With an election in the air, it is a great time to reflect on our life priorities and values. Do we vote for the right, the left, the middle, or the independents whose views can just float in the breeze? Do we vote for more money for day care, and more for health? Do we vote to reduce the tax burden on business so they can employ more people and reduce our social services debt — more people employed means less on unemployment benefits. Or do we vote for our mortgage?
What? Vote for our mortgage? Yes, should we vote to make owning our home the top priority? Why would we consider voting to put our mortgage first?
Because many of us already do it every day, often without realising it. In fact, we even vote to put our mortgage ahead of our children and families, and it is making us sick.
Ridiculous, you say, I’d never do such a thing. My family comes first, I’d never put a house ahead of people.
That’s not what I see.
As a GP specialising in mental health, I commonly see men and women feeling trapped in debt. Treating people in a mostly middle class suburb of Brisbane, the most common debt I see isn’t that of living in a rental unit and not being able to pay the electricity — though I see that sometimes too. More commonly, what I see is the distorted price all too many of us put on owning our own home — the mortgage.
What are some of the common repercussions of such a choice?
Anxiety, stress, and depression.
Way too often I see men and women feeling trapped by their financial commitments. The women, for instance, would frequently tell me of their husband working long hours, them working full time, and having two or more children to look after. It’s busy, busy, busy — all hands on deck 24/7.
It’s getting the children’s lunches made, getting them up and dressed, making sure they get some breakfast into them before everyone hurries to get into the car and off to school, day care, and work… not necessarily in that order.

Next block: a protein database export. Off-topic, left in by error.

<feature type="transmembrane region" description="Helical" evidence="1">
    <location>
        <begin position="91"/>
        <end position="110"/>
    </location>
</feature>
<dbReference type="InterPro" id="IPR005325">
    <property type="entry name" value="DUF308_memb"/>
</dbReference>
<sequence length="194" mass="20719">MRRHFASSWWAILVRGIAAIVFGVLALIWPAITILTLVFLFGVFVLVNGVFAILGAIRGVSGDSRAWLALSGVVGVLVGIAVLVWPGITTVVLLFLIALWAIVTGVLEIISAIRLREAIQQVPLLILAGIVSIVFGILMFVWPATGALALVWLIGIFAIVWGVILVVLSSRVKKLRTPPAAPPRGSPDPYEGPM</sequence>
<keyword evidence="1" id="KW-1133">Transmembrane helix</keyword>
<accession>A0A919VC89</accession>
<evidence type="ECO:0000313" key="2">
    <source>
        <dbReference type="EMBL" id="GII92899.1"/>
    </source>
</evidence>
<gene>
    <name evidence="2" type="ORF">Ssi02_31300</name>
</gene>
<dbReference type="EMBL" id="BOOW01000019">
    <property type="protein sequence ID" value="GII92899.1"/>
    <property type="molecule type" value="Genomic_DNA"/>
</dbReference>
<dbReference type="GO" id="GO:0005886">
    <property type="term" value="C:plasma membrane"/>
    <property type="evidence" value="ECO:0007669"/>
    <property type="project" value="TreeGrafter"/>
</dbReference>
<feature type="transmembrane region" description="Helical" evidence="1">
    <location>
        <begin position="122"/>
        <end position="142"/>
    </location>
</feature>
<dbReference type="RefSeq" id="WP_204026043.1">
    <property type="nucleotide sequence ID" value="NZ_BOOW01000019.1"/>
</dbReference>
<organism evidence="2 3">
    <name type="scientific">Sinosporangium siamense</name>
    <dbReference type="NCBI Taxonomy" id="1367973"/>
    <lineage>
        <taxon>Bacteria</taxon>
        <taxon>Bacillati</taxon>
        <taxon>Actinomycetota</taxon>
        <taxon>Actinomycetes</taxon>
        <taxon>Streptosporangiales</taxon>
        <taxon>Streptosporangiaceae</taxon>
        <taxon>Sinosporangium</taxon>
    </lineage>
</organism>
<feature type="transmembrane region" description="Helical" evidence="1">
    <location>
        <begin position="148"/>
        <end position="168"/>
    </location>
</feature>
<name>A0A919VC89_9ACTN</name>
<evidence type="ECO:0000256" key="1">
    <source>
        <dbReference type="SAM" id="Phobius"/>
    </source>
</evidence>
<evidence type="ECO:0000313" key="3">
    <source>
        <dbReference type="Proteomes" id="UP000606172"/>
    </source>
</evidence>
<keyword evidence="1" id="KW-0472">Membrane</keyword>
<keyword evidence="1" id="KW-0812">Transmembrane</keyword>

Then it’s do shopping on the way home, have a meal planned, clean what mess you can, cook a meal, and try to take a breath after the kids have had their bath and are finally to bed. And that’s just during the week.
Weekends are just as hectic; the soccer, the piano classes, the dancing or gymnastics, perhaps tennis coaching. It’s go, go, go. Not even time to blink. Worse still, there is no apparent end in sight.
Suddenly the realisation hits them… I’ve got to do this tomorrow, and next week, and — dare I say it — next month, and next year. I’m exhausted, stressed. I can’t do it anymore. What’s wrong with me?
Worse, what’s wrong with my child, or children?
Another problem I see way too often is children suffering anxiety and stress too. Many have low self-esteem, especially once they hit their teens. Their parents don’t understand it, it’s usually one child not coping as well as the others. They come — quite rightly — to seek professional help for their daughter or son. Can you fix his or her anxiety, they ask? On gentle questioning they will then share some of the hectic elements of their life. Then I sit back in amazement.
Wow, and they wonder why their child is stressed in such a household. I’d be stressed out of my brain. I’m often amazed they are coping so well, considering what is happening around, and expected of, them.
Why the low self-esteem?
There can be many reasons, but in the end it comes down to how valued we feel. How valued would you feel if everyone and everything else came first — you were always lowest in everyone else’s list of priorities? How valuable and worthwhile would you feel if no one listened to you when you needed them to, or never found the time to just be with you, one on one, sharing quality time together?
How valued do you feel when others always have something more important to do? Like pay off a mortgage?
We live in societies being sold on the dream of owning our home. Many are now struggling just to get into the market — house prices are increasing beyond many couple’s reach. Those who are already in it are often trying to own the best home in the best suburb, and mortgage themselves to the hilt to get it. This means everyone who can work must work, and as long as they possibly can so the family can ‘get ahead’. But at what price to the family? At what price to the mothers and fathers, and especially the children?
Before the arrival of Europeans, the Oglala Lakota — Native Americans of the plains of North America — placed exceptional value in raising their children during their early, precious, years. They recognised this was the most important time in determining the character and happiness of their children, and hence success of their tribe. To this end they ensured they only had children once every six years. This allowed them to be always be there for their child when they needed them the most, when they were most receptive to learning, and needing to be shown others truly cared and valued them. For them, people were more important than property.
Is the mortgage really more important than our health? Is it worth the price of our children’s mental health and self-esteem? With our focus on working longer hours, so many of our children in child care, and the lack of time we find to care for ourselves and each other, it seems to be.
Mortgages are powerful; it is rare I see families prepared to downsize, or let them go.
It’s election time. What priorities will you be voting for?